Imagine humans "growing up," so to speak, in Africa for thousands of years, where they pass down these creation stories orally from generation to generation. These stories are all similar enough to easily say they have a common ancestor story - The Creation Story. Over time, the small differences appear in various cultures and regions. And when the human race begins migrating out of Africa and begins populating the Middle East, these stories continue to be told and passed down.
And eventually, somebody writes the story down and it becomes what we have recorded as the beginning of Genesis.
As an interesting side note, adding the days of creation to these stories may have been a tool to organize or order the story, or to help people remember the story more easily. The days of creation don't really make sense when taken literally (day & night, light & dark prior to the sun being created, etc). However, if we look at the days of creation as two sets of three, we see something really neat begin to take shape: days 1-3 represent the creation of environments and days 4-6 the population of those environments. Check it out:
|Day 1 - Light and Darkness||Day 4 - Sun and Moon|
|Day 2 - Sky and Water||Day 5 - Birds and Fish|
|Day 3 - Land||Day 6 - Animals and Humans|
Thus, we begin to understand how it was that the Hebrews could place the creation of the sun after the creation of light. They weren't saying that light literally existed before the sun, they were simply placing the sun in its proper "environment". Just as fish and birds belong in the water and the sky, the sun belongs in light and the moon in darkness.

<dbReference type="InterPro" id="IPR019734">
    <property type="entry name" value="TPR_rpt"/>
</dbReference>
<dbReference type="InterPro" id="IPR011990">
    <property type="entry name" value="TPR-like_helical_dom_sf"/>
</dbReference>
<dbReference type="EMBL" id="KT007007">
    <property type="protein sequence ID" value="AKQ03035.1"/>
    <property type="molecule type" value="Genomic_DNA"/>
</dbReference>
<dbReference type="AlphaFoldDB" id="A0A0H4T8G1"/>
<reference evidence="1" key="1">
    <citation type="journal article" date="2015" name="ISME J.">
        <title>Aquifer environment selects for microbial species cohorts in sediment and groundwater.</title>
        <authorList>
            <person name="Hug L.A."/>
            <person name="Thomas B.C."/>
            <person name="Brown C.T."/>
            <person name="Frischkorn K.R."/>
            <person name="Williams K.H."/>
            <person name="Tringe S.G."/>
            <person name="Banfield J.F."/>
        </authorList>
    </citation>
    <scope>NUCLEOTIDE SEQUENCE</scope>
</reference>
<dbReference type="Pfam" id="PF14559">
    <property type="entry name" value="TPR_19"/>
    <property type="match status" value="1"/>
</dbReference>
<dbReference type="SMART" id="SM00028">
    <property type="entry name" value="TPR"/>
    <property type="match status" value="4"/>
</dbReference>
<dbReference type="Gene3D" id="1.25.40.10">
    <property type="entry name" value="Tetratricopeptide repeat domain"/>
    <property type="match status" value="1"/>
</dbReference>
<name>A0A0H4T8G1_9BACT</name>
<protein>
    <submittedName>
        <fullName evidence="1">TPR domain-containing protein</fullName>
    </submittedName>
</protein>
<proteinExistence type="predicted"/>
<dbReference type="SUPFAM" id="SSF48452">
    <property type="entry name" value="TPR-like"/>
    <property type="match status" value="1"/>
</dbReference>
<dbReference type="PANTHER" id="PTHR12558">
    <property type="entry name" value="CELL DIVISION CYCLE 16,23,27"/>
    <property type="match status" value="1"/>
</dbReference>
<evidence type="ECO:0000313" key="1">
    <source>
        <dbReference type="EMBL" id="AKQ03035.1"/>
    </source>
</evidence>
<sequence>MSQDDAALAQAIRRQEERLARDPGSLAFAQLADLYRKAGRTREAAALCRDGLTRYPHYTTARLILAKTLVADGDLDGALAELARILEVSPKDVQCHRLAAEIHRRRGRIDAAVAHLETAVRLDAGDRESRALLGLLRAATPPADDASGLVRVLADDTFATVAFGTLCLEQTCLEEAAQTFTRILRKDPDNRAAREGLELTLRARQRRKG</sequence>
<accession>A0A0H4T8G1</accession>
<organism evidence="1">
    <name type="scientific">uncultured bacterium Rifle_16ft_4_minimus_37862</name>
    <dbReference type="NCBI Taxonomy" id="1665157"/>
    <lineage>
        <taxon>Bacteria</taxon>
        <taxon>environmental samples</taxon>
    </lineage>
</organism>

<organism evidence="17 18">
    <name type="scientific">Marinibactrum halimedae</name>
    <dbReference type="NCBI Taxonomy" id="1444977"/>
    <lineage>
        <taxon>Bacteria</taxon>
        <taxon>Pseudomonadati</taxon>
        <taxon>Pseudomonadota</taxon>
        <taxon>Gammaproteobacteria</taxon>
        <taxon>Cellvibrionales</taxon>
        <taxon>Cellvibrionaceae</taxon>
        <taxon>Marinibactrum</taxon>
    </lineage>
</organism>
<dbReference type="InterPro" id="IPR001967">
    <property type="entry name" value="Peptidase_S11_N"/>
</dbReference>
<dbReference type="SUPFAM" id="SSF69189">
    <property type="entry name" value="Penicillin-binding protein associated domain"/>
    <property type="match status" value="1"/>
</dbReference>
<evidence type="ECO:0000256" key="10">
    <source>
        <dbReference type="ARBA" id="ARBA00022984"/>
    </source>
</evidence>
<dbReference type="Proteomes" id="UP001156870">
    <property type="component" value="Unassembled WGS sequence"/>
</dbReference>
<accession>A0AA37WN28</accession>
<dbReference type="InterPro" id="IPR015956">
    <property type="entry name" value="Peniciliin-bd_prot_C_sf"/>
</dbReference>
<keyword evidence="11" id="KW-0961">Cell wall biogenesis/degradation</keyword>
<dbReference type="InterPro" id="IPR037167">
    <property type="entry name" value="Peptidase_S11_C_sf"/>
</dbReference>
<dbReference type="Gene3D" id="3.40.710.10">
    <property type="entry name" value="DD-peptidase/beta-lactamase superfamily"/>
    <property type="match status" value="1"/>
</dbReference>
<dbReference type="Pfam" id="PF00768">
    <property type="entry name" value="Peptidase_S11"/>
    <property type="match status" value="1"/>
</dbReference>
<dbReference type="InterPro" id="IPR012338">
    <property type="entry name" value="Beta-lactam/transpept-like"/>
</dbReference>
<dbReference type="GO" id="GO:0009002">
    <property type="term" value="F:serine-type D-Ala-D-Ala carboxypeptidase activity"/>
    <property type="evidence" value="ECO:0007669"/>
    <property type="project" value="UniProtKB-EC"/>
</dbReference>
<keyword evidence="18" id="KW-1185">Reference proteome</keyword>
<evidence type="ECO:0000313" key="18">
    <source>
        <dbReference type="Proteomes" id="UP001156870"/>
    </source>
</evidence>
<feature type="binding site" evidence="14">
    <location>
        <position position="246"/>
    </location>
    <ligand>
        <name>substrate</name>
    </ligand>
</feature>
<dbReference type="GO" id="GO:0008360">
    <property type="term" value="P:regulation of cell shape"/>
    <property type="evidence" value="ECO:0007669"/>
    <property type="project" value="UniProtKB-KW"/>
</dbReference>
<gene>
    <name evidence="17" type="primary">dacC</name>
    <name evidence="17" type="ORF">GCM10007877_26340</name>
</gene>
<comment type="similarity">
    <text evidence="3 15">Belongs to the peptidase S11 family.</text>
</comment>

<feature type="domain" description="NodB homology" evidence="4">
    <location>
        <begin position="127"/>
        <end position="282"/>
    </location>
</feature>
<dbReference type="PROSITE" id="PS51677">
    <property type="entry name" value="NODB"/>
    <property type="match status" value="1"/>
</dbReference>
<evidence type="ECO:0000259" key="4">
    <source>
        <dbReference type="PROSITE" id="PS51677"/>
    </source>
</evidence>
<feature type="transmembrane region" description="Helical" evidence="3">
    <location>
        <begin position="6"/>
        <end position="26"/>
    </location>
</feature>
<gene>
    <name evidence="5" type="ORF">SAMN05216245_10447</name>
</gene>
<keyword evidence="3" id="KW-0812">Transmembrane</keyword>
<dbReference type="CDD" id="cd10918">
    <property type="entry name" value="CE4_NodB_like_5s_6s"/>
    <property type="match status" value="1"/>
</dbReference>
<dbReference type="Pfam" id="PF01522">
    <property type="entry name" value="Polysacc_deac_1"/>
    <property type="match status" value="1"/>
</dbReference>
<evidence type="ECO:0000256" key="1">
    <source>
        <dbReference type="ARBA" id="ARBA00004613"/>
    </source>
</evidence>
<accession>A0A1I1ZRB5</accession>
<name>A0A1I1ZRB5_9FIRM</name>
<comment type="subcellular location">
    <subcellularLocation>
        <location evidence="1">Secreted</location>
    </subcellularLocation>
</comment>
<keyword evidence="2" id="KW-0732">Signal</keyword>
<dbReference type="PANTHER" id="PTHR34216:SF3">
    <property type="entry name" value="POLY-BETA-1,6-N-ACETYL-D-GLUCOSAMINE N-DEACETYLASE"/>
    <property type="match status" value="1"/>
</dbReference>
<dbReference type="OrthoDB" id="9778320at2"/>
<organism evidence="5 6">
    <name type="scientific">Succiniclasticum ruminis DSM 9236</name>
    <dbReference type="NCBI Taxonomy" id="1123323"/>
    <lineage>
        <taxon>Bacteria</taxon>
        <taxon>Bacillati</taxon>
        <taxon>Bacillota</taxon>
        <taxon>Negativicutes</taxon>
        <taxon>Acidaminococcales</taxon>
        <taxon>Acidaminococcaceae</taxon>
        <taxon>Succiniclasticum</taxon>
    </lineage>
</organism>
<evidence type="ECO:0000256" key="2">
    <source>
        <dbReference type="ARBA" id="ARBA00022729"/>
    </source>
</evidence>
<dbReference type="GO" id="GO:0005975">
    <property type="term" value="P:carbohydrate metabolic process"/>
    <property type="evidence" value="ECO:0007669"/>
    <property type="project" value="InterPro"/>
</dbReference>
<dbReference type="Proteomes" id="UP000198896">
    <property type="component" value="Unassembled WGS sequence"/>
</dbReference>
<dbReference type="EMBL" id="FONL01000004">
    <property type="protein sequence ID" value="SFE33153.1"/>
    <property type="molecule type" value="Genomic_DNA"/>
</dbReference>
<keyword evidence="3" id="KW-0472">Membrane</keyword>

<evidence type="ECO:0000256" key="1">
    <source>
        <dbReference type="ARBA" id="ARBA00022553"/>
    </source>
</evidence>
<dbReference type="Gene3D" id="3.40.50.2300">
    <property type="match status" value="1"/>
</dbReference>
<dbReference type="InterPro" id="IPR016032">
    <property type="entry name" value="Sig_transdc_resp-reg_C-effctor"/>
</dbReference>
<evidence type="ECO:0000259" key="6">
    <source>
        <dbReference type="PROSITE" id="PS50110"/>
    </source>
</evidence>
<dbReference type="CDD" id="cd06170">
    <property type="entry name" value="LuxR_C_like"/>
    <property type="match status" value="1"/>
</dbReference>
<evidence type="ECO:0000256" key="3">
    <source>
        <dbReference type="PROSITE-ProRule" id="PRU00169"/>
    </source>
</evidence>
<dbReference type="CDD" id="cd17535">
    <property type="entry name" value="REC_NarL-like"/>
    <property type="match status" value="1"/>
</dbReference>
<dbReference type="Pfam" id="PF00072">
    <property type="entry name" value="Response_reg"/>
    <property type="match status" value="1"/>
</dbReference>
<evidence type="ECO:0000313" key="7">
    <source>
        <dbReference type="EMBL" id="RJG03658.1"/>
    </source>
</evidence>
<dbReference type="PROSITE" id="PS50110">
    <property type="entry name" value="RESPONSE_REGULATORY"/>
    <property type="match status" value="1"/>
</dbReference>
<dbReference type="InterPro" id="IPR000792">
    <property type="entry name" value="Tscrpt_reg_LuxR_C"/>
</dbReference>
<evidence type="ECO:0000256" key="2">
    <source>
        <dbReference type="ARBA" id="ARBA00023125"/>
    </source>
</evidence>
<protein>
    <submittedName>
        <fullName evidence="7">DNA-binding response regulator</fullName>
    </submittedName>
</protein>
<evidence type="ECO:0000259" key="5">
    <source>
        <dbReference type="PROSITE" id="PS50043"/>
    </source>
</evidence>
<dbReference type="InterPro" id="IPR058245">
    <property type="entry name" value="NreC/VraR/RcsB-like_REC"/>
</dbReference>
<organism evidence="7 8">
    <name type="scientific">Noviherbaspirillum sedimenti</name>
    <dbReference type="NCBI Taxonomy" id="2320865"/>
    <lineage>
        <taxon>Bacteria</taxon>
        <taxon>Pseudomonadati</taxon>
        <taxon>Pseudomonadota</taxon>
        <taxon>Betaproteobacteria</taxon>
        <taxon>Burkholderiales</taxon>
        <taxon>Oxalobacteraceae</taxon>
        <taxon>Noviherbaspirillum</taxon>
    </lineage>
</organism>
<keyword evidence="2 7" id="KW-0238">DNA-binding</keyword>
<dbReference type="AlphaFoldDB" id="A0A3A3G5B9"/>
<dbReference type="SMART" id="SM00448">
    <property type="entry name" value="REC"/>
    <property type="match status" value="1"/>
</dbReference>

All of this is certainly not to say that our African-Hebraic creation story is not inspired. It is definitely easy to assume that God revealed himself to the earliest humans living in Africa and inspired their creation story (which eventually came to be the Hebrews' story - and ours now as well). Just because something was passed down orally for thousands of years before being written down doesn't mean it didn't originate from God.
In fact, to me, knowing that our story of the origin of the universe comes from the land from where the human race has its origins makes it even more likely that it is true!
Of course, not all African creation stories bear this remarkable resemblance to ours - Africa is a large continent that was host to many different and diverse ancient people groups. But those that do share these similarities have got to make us consider the possibilities, don't they?
Creation Week on TWM:
Monday - Suspending Belief in the Name of... Belief
Wednesday - Wise Men
Thursday - Jesus and Paul
Friday - Stuck in the Middle